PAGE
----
The highlights of the opening concert; the highlights of the whole festival; the highlights of the whole damn year, however, are Darkside. Experimental electronic poster-boy Nicolas Jaar and trusted guitarist Dave Harrington take the amphitheatre attendees on a journey of psychedelic, prog rock and techno; we are challenged with extended periods of distorted noise or sparse, random beats, but are rewarded with epic, post-rock crescendos and euphoric techno climaxes. With the architectural background, the dry ice, the breeze from the next-door harbour and an impressive sound quality, Darkside have never looked or sounded so fine. The fact that this is one of their final shows before the project is put to bed, whether for good or not, only served to make this set all the more special.

Thursday

After the aforementioned Hyperdub boat trip around the peninsula and an afternoon of frolicking in the glorious sea at the sun-kissed beach stage, where an acoustic Kwabs set provided the soundtrack (note to Kwabs: keep it simple, like this, and ditch the empty electronica), it’s time to head into the main festival site for the first time. On the outskirts of the fort in an open area surrounded by woodland lay the makeshift main stage, named The Clearing. It is here that jazz-funk pioneer and all-round soul legend Roy Ayers, now in his sixth decade of performing, delivers a classics-filled set – both him and his seasoned band seem surprised that so many rave-heads have turned up so early to see him (or perhaps Roy was confused as to what he was doing with all these rave-heads…in Croatia), and Ayers is visibly touched when the whole crowd sing unofficial Dimensions anthem ‘Everybody Loves The Sunshine’ back at him.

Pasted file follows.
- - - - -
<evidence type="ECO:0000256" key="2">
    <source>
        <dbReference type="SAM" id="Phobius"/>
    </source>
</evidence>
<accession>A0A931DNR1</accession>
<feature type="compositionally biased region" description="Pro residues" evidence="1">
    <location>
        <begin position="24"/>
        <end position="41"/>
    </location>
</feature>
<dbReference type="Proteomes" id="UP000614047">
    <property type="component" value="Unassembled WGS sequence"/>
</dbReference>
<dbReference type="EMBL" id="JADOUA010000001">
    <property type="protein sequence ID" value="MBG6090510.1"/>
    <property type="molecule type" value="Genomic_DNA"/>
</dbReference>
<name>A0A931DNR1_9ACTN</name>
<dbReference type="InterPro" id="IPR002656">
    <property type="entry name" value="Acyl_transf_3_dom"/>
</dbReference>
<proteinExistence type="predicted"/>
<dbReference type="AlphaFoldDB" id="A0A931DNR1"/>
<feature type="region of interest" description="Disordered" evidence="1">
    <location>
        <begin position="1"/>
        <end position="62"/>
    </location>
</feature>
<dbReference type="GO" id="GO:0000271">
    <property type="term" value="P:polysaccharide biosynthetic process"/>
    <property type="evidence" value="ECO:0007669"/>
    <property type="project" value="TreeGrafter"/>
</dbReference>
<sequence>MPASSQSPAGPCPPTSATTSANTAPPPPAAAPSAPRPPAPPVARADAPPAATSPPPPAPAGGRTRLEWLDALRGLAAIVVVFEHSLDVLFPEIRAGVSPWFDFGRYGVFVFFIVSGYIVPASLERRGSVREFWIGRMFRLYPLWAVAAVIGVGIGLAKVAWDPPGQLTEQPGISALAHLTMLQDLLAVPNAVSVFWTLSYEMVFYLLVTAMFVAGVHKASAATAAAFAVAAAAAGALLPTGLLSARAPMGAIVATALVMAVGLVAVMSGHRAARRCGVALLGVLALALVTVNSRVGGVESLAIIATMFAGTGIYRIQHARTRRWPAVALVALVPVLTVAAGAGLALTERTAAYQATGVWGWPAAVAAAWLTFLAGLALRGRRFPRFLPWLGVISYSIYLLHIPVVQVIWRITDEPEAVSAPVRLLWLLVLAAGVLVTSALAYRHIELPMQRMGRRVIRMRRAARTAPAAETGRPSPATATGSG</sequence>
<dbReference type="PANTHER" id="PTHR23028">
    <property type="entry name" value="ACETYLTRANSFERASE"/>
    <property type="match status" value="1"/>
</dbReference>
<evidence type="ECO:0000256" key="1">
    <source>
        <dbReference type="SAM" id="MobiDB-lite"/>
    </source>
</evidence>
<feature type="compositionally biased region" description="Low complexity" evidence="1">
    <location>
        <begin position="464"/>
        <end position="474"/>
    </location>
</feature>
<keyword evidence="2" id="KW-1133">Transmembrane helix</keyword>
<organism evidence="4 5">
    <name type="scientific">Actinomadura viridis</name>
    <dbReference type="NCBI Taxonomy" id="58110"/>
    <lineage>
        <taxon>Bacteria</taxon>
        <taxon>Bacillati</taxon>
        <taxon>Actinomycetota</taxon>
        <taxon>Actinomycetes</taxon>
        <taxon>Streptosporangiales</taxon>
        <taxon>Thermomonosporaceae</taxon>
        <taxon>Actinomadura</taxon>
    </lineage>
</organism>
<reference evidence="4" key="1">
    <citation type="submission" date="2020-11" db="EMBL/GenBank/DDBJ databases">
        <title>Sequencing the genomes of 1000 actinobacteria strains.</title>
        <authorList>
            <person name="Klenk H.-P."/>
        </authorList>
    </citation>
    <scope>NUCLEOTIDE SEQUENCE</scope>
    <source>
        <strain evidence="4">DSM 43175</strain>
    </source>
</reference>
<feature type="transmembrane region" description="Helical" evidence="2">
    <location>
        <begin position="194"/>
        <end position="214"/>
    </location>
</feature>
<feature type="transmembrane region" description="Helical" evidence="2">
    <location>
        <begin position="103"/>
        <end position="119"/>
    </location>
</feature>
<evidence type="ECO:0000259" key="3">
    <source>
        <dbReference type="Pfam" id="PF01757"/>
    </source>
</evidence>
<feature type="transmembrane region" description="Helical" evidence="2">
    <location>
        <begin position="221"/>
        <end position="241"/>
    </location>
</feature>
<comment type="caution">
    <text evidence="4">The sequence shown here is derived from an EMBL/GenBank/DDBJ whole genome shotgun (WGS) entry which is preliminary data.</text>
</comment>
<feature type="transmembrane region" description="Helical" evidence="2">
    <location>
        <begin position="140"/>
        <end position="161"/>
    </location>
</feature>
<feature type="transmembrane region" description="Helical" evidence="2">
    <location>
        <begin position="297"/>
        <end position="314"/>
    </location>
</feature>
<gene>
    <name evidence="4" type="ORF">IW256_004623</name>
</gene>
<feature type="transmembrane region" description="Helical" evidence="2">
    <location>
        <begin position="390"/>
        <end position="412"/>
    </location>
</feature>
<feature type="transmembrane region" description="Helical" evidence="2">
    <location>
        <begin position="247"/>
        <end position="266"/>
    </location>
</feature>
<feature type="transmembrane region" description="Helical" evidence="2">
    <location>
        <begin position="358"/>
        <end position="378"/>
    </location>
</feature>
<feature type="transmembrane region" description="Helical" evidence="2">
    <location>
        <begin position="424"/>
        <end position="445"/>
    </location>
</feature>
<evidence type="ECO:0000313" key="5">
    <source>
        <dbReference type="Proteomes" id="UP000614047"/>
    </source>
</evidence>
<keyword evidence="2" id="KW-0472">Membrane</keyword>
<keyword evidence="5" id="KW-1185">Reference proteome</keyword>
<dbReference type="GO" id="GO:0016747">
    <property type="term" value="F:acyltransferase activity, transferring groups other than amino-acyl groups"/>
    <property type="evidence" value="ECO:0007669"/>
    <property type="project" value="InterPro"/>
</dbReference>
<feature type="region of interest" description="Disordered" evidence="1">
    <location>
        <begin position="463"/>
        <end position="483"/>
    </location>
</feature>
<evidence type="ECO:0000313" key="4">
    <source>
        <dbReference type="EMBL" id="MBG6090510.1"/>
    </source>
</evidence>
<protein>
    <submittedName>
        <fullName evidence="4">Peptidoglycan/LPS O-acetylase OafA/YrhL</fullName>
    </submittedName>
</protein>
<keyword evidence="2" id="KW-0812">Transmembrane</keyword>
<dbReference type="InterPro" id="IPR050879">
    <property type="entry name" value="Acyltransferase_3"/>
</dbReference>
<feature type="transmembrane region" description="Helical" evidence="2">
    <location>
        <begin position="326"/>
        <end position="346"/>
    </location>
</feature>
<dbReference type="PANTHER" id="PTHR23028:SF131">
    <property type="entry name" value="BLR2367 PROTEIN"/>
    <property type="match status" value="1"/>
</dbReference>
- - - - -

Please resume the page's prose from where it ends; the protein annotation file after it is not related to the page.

The Beach Stage

After catching half of indie sirens Warpaint, where dodgy sound falters their attempts to serenade a restless crowd with their blissful but misplaced dream pop, the exploration of the fort stages begins. First up is Laurel Halo on the Fort Arena 1 stage, her techno armed with less melody than usual, and then it was over to the massive, open Void stage to see some of Berghain legend Tama Sumo. The main event of Thursday was undoubtedly over at the Mungo’s Hi Fi stage: a more intimate stage within the fort ruins, accessible by snaking through tunnels, over bridges and down to what felt like the fort foundations. The stage, run by the Scottish reggae soundsystem of the same name, featured the most powerful sound setup, and was perfect for highlight Mala and his grooving, pulsating oldschool dubstep. Meandering through gritty classics, dark dub cuts and more contemporary slabs of bass music (without ever nearing trap), the crowd seemed to wobble and quiver in unison. It was heady stuff.